Caraccioli Cellars is proud to announce the award of two gold medals and one silver in the first “Champagne and Sparkling Wine World Championships.” With over 650 entries from 16 different countries and only 7 total medals awarded domestically, (4 gold and 3 silver), the prestigious and selective process recognized Caraccioli Cellars 2006 and 2007 Brut Rosé with gold medals while the Caraccioli Cellars, 2007 Brut Cuvée was awarded a silver medal.
This is the first wine competition to be judged exclusively by Champagne and sparkling wine specialists and the only global competition in which every judge agrees all the medals awarded. The combination of these two unique attributes ensures an unprecedented level of consistency in the medalling process in the Champagne and Sparkling Wine World Championships.
Of the 650 entries only gold medal wines compete for trophies where the Caraccioli Cellars, 2006 and 2007 Brut Rosé will both be contending for several potential titles. All those wines awarded a Gold medal are retasted side-by-side to select the World Champion Winners including World Champion American Sparkling Wine, and World Champion Vintage Rosé; these results will be announced in September.
“This is a great honor for Caraccioli Cellars because of the strict judging process as well as the quantity and quality of the other entrants in contention for the titles.” states Scott Caraccioli, VP of Marketing, “It is exciting as we are shoulder to shoulder with the greatest and well known sparkling and Champagne producers such as Dom Pérignon and Louis Roederer’s Cristal.”
PR executives have made it into the list of the 10 most stressful jobs in America for the past three years. It’s a profession that can break people.
Still, if you are motivated, can check your ego at the door, possess strong attention to detail, and can multitask better than a plate spinner, it can be infinitely rewarding.
Here’s why it’s cool to be a publicist:
1. We preserve people’s stories in a lasting way. People may lose material objects, but articles live online, in scrapbooks, and on Mom’s Facebook page. We make that happen.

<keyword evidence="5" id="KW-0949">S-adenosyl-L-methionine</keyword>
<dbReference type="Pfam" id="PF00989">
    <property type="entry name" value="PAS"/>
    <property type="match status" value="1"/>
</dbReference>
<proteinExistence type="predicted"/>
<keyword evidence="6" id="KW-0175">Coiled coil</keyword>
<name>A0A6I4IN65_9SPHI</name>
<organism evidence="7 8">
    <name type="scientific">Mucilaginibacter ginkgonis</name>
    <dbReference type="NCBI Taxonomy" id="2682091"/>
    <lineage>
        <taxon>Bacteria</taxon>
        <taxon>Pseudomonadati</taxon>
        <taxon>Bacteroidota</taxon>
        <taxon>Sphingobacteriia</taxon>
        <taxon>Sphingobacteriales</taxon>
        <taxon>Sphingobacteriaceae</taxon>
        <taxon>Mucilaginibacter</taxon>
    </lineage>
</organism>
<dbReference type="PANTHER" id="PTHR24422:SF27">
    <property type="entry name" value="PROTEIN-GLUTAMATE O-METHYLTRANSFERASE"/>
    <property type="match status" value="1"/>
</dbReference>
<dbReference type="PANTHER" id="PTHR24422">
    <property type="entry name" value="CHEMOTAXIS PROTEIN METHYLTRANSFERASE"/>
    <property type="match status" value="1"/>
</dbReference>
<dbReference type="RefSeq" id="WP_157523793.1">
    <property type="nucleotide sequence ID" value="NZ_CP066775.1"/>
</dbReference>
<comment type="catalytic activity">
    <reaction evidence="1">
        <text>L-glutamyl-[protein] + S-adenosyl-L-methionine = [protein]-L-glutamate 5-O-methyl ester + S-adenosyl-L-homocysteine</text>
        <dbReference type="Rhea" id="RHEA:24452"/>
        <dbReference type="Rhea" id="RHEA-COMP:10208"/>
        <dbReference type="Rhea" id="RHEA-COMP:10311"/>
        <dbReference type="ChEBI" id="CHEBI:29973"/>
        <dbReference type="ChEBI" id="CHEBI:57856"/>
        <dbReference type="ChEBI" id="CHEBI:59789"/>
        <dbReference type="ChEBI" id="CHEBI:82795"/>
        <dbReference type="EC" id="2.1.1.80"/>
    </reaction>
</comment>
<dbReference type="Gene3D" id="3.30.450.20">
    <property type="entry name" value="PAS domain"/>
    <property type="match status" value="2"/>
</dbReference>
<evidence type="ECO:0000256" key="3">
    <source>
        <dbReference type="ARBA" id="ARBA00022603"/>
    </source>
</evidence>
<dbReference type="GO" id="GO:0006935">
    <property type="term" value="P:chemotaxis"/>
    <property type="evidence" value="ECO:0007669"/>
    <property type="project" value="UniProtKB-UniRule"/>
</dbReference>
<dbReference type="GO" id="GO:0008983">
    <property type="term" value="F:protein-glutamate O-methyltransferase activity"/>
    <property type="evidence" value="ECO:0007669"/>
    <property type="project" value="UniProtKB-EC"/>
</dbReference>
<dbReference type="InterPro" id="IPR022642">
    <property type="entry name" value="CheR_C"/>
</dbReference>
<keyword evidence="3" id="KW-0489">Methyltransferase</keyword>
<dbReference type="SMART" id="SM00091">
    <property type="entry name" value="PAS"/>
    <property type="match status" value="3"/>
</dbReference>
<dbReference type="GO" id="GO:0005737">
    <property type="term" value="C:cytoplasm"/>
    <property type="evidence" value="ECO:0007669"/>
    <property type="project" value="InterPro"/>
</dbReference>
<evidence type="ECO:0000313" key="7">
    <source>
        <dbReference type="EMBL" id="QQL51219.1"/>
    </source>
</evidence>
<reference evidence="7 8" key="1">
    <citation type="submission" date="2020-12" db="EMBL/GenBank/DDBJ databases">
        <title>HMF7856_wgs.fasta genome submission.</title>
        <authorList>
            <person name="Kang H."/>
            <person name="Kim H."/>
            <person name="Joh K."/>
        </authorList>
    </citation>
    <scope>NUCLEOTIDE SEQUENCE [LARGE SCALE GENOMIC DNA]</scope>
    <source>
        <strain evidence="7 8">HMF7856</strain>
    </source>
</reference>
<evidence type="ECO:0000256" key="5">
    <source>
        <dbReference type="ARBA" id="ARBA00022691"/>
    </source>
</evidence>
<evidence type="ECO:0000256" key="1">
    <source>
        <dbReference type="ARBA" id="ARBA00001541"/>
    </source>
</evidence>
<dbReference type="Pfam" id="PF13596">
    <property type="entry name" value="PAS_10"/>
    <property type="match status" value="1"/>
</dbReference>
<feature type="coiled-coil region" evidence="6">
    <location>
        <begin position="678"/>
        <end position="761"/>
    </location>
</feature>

2. We are the rainmakers. We move the economy, getting people to spend by creating excitement about our clients and getting the public to buy stuff. That creates jobs and bolsters commerce.
3. We’re the ever-patient go-betweens. We are the intermediaries who manage the personalities of press and client. We deal with the churlish reporter and the narcissistic celebrity, and neither ever knows the other’s difficult nature; that’s our gratifying little secret.
4. What other job lets you know what’s going to happen in advance, and usually before the press even knows? If you’re an exceedingly curious person, PR is for you. Publicists usually have the scoop on breaking news.
5. The job title has cachet. Clients love to say, “Meet my publicist.” There’s intrinsic value in the sentence.
6. How about those benefits? You might handle the PR for a large law firm, but it comes in handy to know the trade when volunteering your PR expertise for a local homeless shelter, your kids’ school, or your church. You look and feel like a superstar.
7. We have superpowers, but like Superman, we use them responsibly. “Don’t make me wield my social media knife, neighborhood dry cleaner. I’m a publicist.”
8. We can’t turn their brains off, and that’s a good thing. Publicists look at the world in a creative way. We’re identifying trends that have a link to our clients, looking at new communication channels to disseminate information, and identifying different ways to present information that will excite the public. A topsy-turvy Willie Wonka way of perceiving life keeps publicists young.
9. We are good conversationalists. Working in PR, you always have the best “insider” stories of how things sometimes did not quite transpire the way that you’d expected—though often better, and sometimes worse. You’ll be a hit at your cousin’s wedding table recounting your best moments.
10. The side effects. They may include attending gala press openings, meeting childhood heroes, business trips to swank destinations, and a lot of freebie promotional items.
11. We’ll never forget the first time our article or photo ended up in The New York Times.Publicists must be strong writers, and sometimes you hit the jackpot and a media outlet posts your press release verbatim.
12. There is no better feeling than introducing something wonderful to the world. Your clients become your “babies.” You nurture them, introduce them to the public, and watch them grow. Publicists are like parents in that way.